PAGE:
A reading of texts by the detained journalist Deniz Yücel, held at the Festsaal Kreuzberg in Berlin, Germany, 15 March 2017. Gregor Fischer/Press Association. All rights reserved.For dissidents and rights defenders around the world, the ability to seek refuge abroad has always been a crucial lifeline. Autocratic and authoritarian regimes in particular give rise to expat communities abroad, as those willing to speak out at home are often forced into exile.
Increasingly, though, persecution has not stopped at the border: today’s autocrats are displaying a growing audacity in their willingness to pursuing dissenters everywhere, using varied methods, and blatantly disregarding national boundaries in the process. As the tentacles of oppression slither deeper into what should be safe havens, it’s high time the West recognizes its moral obligation to fight back.
China takes a particularly aggressive approach, reaching far beyond its own borders to pursue activists the government sees as threats. Beijing follows a tried and tested playbook to go after its critics abroad: deploy Chinese citizens as well as Chinese-born foreign citizens to infiltrate dissident expat communities, with the aim of forcing dissidents to return to China. Examples of this modus operandi can be found in places as far apart as Sweden and Canada. In the latter case, Chinese agents have doubled their efforts to force expats to return after Canadian Prime Minister Justin Trudeau displayed his unwillingness to heed Beijing’s demands and conclude a repatriation treaty. These tactics offer the added benefit of avoiding lengthy legal battles involving dissidents’ host countries on whether or not to deport those who have sought refuge.
While such cloak-and-dagger antics have come to be synonymous with the regime in Beijing, other countries now duplicate China’s approach in suppressing dissidents and activists abroad. Following the attempted Turkish coup in July 2016, a purge targeting more than 50,000 public servants, military personnel, and journalists has been under way. Most are suspected of having connections to Fetullah Gulen, an exiled cleric living in Pennsylvania who Turkish President Tayyip Recep Erdogan blames for the failed attempt.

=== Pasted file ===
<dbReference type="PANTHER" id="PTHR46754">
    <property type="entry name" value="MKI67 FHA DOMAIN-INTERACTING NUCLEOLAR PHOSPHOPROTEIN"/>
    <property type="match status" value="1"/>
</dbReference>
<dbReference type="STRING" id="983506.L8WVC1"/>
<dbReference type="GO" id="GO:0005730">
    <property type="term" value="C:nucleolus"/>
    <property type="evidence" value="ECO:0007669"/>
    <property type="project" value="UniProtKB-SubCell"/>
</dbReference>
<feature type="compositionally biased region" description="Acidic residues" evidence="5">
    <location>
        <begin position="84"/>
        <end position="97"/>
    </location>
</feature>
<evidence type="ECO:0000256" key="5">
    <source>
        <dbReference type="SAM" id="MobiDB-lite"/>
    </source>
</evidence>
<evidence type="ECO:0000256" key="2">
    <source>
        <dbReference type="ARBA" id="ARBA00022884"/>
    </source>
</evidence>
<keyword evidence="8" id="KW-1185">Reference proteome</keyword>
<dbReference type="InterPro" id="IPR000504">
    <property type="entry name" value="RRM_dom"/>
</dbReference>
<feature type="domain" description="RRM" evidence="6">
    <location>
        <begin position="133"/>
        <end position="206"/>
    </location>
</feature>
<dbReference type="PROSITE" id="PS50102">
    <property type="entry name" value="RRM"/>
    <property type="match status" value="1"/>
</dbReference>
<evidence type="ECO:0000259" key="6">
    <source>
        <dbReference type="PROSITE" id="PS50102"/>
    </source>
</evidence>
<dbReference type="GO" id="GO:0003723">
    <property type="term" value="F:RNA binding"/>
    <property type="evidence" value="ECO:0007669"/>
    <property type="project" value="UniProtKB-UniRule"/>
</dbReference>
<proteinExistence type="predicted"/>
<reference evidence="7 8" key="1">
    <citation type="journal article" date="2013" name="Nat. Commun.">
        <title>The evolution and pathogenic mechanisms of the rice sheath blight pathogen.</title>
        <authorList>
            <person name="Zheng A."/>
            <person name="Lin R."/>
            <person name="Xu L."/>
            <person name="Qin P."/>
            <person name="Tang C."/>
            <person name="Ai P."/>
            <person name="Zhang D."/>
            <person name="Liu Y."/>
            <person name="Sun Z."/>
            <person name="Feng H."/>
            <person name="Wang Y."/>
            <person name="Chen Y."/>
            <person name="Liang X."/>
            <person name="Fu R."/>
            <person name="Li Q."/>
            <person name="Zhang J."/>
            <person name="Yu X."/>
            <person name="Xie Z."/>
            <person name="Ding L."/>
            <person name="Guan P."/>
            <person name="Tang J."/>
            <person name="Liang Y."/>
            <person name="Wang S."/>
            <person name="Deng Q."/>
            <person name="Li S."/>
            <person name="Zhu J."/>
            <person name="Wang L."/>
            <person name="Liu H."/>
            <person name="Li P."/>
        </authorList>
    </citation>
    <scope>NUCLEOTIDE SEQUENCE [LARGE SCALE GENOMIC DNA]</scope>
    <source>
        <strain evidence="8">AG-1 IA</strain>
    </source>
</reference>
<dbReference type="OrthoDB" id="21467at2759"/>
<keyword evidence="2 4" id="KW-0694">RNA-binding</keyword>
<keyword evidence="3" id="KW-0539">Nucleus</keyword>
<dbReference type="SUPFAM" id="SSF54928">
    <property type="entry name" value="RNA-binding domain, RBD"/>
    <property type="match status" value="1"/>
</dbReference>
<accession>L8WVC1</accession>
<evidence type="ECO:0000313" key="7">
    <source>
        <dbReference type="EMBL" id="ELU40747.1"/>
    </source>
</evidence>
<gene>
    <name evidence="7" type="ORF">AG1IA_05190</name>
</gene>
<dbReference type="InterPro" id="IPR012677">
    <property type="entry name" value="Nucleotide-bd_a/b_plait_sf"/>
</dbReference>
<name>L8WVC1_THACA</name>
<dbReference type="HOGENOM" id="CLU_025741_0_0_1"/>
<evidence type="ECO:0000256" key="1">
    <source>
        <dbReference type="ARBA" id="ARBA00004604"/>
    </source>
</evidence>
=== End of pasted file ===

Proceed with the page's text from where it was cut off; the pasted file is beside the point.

Tensions between Berlin and Ankara have been mounting since the troubling arrest of journalist Deniz Yücel. A correspondent for German daily Die Welt, who has dual Turkish and German citizenship, Yücel is the first German journalist to be arrested in the context of the purge, proving that holding a foreign passport doesn’t help protect those who criticize autocratic regimes. Yücel came under fire from the Turkish government after coverage of the rebel Kurdistan Worker’s Party, as well as reporting on hacking attempts carried out against Erdogan’s son-in-law Berat Albayrak, Turkey’s energy minister. Yücel was initially accused of having ties to hackers involved in releasing files stolen from Albayrak to Wikileaks.